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Puerto Rico Blues

Sunny Puerto Rico hits the skids. Its debt goes to junk level. Puerto Rico’s in trouble. We’ll go south to ask why.

A demonstrator wearing a Guy Fawkes mask joins a teacher's protest outside the Department of Labor in San Juan, Puerto Rico, Wednesday, Jan. 15, 2014. Striking school teachers are gathering in Puerto Rico's capital to talk with government officials about recent changes to their retirement system as part of a two-day walkout. (AP)

A demonstrator wearing a Guy Fawkes mask joins a teacher’s protest outside the Department of Labor in San Juan, Puerto Rico, Wednesday, Jan. 15, 2014. Striking school teachers are gathering in Puerto Rico’s capital to talk with government officials about recent changes to their retirement system as part of a two-day walkout. (AP)

Sunny Puerto Rico is in trouble.  Puerto Rico is a U.S. territory.  Puerto Ricans are American citizens.  From its beaches and pool bars, Puerto Rico looks great.  But stroll into real Puerto Rico and this American territory in the Caribbean is a mess.  Schools, roads falling apart.  Business way down.  Crime, bad.  Drug trade bad.  Last week, Puerto Rico’s enormous debt was downgraded to junk status.  Puerto Ricans can easily leave for the US mainland, and they are – in greater numbers than any time since the 1950s. This hour On Point:  Puerto Rico blues.  We go to Puerto Rico.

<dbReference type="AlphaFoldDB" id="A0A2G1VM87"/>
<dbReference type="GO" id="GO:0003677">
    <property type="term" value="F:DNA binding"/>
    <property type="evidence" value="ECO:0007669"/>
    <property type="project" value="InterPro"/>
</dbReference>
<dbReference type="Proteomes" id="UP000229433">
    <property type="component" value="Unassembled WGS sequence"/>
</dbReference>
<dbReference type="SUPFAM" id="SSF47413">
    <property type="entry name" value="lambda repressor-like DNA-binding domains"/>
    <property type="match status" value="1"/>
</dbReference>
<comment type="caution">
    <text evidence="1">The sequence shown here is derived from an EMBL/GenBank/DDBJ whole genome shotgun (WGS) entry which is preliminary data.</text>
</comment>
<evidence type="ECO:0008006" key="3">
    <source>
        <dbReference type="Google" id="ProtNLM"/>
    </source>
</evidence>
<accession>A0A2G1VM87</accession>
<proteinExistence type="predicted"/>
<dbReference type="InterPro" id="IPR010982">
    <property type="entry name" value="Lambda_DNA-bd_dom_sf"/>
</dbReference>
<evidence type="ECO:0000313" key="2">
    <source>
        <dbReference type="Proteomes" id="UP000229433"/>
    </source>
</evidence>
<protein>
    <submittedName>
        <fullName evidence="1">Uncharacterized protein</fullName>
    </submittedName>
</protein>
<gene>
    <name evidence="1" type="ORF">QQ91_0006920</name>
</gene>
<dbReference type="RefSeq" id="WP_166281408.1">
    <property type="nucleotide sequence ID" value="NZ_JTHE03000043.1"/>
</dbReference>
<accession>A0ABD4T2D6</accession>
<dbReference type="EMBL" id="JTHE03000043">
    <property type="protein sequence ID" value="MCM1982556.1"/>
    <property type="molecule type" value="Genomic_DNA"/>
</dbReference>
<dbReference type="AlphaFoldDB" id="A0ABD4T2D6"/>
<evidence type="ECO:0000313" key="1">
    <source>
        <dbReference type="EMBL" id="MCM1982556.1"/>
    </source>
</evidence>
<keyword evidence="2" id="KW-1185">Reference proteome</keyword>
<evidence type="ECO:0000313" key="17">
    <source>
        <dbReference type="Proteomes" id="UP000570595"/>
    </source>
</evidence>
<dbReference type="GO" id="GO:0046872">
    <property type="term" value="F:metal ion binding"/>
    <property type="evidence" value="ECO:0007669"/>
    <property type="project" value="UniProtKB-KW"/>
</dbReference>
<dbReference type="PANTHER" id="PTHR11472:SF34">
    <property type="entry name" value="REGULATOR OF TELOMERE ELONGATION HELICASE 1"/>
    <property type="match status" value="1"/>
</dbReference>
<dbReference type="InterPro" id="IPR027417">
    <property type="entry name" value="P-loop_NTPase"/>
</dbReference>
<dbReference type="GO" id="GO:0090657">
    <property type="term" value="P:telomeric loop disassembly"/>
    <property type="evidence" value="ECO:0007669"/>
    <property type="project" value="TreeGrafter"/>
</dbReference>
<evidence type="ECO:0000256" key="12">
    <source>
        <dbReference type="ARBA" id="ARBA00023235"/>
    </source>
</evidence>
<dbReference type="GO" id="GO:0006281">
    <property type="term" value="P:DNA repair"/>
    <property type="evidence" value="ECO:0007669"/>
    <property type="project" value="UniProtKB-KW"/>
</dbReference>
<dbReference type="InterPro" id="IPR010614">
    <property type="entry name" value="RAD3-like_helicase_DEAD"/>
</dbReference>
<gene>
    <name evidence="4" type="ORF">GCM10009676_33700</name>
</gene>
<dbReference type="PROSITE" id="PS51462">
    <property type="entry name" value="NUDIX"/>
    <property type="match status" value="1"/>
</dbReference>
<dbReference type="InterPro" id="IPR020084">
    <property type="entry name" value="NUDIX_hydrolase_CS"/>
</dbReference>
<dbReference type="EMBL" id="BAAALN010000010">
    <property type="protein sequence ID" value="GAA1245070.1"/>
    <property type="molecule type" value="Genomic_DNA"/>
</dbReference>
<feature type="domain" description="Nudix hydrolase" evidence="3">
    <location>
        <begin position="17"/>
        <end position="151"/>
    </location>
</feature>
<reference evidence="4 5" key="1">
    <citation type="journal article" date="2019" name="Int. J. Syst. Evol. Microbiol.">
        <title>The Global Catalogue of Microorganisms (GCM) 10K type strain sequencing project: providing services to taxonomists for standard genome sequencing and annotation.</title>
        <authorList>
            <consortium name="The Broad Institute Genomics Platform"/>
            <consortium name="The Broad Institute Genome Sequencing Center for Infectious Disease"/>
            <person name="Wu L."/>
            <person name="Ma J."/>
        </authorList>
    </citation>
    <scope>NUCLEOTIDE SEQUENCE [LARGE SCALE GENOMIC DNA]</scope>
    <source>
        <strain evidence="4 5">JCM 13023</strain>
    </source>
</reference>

— Tom Ashbrook

Guests

Dan Rosenheck, professional services correspondent and sports editor at The Economist.

Carlos Colon de Armas, professor of finance and acting dean at the University of Puerto Rico’s Graduate School of Business.

Orlando Sotomayor, professor of economics at the University of Puerto Rico.

From Tom’s Reading List

New York Times: Economy and Crime Spur New Puerto Rican Exodus — “Puerto Rico’s slow-motion economic crisis skidded to a new low last week when both Standard & Poor’s and Moody’s downgraded its debt to junk status, brushing aside a series of austerity measures taken by the new governor, including increasing taxes and rebalancing pensions. But that is only the latest in a sharp decline leading to widespread fears about Puerto Rico’s future. In the past eight years, Puerto Rico’s ticker tape of woes has stretched unabated: $70 billion in debt, a 15.4 percent unemployment rate, a soaring cost of living, pervasive crime, crumbling schools and a worrisome exodus of professionals and middle-class Puerto Ricans who have moved to places like Florida and Texas.”

 The Economist: Buying on credit is so nice — “The macroeconomic situation in Puerto Rico is strikingly similar to that of Greece in 2010. It uses an expensive currency it cannot control. Its citizens eagerly dodge paying taxes to a bloated public sector. And its officials protest too much that default is unthinkable. However, there have been no riots or calls for a change of government.”

The Wall Street Journal: Puerto Rico Seeking $2 Billion Debt Offering –“Puerto Rico has said it doesn’t need to borrow before its fiscal year ends in June. But it wants to show investors it can still borrow money in the public bond market despite a sharp rise in yields on its bonds, 15% unemployment and $70 billion in outstanding debt, officials have said.”

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